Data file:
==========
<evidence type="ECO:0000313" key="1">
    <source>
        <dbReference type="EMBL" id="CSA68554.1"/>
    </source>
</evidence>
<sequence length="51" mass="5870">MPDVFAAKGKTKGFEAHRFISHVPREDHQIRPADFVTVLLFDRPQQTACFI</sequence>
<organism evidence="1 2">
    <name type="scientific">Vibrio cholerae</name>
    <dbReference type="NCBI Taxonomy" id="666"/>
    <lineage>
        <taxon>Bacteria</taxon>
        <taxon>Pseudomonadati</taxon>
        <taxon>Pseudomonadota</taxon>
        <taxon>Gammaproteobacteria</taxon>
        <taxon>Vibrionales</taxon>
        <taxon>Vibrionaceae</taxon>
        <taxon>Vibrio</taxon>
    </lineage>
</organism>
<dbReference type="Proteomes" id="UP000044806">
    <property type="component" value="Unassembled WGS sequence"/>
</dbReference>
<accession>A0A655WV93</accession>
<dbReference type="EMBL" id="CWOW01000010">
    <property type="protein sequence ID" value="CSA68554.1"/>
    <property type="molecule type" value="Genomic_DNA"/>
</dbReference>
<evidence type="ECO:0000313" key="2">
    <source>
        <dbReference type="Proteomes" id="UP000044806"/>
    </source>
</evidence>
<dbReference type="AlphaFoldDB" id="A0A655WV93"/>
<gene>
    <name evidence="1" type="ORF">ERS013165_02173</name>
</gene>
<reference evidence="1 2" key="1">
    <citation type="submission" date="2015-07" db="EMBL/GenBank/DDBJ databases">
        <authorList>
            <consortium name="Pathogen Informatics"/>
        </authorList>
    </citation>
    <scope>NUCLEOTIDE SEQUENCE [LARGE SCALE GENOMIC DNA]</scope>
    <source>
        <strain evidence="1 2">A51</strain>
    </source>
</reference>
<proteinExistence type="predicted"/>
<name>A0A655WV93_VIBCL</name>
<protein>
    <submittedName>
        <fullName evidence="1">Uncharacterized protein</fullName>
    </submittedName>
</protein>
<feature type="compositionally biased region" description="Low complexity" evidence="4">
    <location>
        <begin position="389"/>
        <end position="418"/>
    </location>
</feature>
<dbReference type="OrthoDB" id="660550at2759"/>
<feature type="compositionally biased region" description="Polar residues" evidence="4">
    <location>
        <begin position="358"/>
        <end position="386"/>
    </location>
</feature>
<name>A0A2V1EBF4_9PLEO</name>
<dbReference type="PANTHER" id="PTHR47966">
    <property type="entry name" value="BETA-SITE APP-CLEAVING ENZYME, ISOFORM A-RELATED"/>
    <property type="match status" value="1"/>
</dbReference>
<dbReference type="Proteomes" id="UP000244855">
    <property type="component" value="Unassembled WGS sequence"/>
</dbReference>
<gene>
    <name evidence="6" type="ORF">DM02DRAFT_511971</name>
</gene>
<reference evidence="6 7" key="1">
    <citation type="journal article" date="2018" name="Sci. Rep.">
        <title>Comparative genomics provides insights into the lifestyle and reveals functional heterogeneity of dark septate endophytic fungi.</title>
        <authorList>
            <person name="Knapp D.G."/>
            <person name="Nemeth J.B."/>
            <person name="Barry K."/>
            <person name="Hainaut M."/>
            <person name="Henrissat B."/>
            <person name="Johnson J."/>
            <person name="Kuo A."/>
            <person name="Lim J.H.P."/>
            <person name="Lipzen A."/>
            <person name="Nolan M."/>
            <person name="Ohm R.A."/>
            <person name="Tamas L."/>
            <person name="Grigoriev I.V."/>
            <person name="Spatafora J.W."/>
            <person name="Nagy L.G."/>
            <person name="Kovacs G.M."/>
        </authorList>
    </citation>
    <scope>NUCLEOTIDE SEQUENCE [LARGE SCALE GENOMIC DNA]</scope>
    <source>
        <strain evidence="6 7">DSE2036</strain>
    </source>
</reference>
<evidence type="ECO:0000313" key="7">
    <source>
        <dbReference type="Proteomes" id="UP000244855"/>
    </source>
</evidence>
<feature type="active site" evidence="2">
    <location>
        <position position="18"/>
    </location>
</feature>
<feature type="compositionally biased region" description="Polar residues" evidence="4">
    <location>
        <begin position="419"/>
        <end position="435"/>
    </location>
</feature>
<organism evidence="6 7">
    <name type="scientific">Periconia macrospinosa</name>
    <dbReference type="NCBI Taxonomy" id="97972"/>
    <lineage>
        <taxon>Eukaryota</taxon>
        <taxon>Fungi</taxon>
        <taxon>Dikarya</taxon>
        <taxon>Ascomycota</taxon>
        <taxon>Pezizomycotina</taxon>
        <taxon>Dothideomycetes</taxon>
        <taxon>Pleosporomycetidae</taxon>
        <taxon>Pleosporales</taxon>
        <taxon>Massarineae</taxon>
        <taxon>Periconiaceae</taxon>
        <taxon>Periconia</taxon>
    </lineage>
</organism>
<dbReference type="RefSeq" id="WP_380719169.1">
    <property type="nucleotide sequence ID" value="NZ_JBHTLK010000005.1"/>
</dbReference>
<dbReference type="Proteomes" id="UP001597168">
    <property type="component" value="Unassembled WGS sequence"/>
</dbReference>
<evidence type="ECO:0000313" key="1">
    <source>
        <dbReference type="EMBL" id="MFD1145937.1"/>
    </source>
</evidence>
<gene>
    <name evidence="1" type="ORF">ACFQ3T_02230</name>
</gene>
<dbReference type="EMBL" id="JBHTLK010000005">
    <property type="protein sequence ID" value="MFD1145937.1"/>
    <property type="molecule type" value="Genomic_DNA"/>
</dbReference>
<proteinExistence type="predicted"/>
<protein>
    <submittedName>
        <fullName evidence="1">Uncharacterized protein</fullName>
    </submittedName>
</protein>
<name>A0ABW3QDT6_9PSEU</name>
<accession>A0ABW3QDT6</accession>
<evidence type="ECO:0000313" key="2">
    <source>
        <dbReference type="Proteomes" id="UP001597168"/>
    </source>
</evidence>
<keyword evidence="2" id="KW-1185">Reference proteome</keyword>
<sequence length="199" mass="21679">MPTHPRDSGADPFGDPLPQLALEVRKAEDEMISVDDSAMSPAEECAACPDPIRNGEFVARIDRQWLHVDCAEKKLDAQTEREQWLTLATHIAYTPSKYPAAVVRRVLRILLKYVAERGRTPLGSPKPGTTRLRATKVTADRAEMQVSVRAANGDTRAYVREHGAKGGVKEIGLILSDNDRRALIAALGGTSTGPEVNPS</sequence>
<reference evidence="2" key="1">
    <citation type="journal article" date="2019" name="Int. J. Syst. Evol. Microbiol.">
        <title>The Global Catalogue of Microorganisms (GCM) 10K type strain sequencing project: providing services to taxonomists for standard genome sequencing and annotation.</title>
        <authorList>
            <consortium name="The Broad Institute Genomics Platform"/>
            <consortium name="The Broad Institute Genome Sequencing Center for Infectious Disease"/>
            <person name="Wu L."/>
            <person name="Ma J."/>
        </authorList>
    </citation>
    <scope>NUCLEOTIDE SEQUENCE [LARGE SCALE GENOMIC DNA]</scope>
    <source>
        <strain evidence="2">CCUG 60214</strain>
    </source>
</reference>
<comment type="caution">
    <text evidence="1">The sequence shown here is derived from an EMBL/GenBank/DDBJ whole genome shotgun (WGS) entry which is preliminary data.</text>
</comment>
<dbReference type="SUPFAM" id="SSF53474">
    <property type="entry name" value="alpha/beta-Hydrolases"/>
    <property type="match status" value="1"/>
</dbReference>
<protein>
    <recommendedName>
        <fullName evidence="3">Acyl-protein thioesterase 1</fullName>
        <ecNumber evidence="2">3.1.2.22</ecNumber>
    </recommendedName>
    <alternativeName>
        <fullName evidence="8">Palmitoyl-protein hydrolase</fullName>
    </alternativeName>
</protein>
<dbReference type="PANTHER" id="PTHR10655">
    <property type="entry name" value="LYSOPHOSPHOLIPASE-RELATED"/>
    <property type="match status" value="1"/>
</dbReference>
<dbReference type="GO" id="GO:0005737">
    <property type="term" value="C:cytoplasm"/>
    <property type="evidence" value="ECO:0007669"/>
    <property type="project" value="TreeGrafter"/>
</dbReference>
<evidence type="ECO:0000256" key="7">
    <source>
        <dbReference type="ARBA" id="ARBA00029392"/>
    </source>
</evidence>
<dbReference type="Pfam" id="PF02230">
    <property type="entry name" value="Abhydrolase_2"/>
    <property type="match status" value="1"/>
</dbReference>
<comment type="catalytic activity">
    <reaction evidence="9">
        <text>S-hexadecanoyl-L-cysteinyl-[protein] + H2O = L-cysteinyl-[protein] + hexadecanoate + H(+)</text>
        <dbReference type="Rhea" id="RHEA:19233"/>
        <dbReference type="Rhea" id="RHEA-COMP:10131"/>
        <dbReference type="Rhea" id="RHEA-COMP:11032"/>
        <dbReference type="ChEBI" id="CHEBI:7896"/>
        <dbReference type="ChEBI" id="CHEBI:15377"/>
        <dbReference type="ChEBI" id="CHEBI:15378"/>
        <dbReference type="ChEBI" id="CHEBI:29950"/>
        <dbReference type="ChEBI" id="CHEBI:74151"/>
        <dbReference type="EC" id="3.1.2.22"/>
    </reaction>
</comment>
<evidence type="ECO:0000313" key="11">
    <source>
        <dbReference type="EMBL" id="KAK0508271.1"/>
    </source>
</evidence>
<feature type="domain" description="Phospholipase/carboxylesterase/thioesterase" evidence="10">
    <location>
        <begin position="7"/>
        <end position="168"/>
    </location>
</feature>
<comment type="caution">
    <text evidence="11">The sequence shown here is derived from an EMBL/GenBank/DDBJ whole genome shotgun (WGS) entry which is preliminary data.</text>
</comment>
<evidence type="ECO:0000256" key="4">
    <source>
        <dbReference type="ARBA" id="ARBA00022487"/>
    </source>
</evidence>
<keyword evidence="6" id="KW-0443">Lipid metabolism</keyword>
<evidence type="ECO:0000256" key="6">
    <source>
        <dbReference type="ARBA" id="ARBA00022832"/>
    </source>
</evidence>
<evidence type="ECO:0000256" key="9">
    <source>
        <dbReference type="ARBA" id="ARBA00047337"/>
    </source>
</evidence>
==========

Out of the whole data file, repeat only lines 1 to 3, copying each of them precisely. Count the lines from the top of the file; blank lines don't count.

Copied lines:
<evidence type="ECO:0000313" key="1">
    <source>
        <dbReference type="EMBL" id="CSA68554.1"/>